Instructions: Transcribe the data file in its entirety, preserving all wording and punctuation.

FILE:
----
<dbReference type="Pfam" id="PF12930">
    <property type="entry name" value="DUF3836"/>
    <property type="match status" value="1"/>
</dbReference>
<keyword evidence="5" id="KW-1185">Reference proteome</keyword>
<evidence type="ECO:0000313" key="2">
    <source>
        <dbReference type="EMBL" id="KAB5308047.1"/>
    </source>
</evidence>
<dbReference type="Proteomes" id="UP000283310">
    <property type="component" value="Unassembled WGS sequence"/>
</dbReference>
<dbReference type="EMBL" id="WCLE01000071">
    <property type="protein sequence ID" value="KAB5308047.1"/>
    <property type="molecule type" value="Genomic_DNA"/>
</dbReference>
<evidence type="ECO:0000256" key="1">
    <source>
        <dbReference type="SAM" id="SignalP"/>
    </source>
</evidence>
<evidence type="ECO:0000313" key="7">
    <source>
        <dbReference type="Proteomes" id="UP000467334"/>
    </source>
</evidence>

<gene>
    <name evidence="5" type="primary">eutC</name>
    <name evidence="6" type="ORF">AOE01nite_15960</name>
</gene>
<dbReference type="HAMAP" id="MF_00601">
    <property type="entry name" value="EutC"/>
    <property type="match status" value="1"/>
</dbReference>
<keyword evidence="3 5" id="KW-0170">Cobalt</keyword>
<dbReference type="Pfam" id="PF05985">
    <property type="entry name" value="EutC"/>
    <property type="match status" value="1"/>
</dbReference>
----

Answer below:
<dbReference type="Pfam" id="PF12930">
    <property type="entry name" value="DUF3836"/>
    <property type="match status" value="1"/>
</dbReference>
<keyword evidence="5" id="KW-1185">Reference proteome</keyword>
<evidence type="ECO:0000313" key="2">
    <source>
        <dbReference type="EMBL" id="KAB5308047.1"/>
    </source>
</evidence>
<dbReference type="Proteomes" id="UP000283310">
    <property type="component" value="Unassembled WGS sequence"/>
</dbReference>
<dbReference type="EMBL" id="WCLE01000071">
    <property type="protein sequence ID" value="KAB5308047.1"/>
    <property type="molecule type" value="Genomic_DNA"/>
</dbReference>
<evidence type="ECO:0000256" key="1">
    <source>
        <dbReference type="SAM" id="SignalP"/>
    </source>
</evidence>
<evidence type="ECO:0000313" key="7">
    <source>
        <dbReference type="Proteomes" id="UP000467334"/>
    </source>
</evidence>

<gene>
    <name evidence="5" type="primary">eutC</name>
    <name evidence="6" type="ORF">AOE01nite_15960</name>
</gene>
<dbReference type="HAMAP" id="MF_00601">
    <property type="entry name" value="EutC"/>
    <property type="match status" value="1"/>
</dbReference>
<keyword evidence="3 5" id="KW-0170">Cobalt</keyword>
<dbReference type="Pfam" id="PF05985">
    <property type="entry name" value="EutC"/>
    <property type="match status" value="1"/>
</dbReference>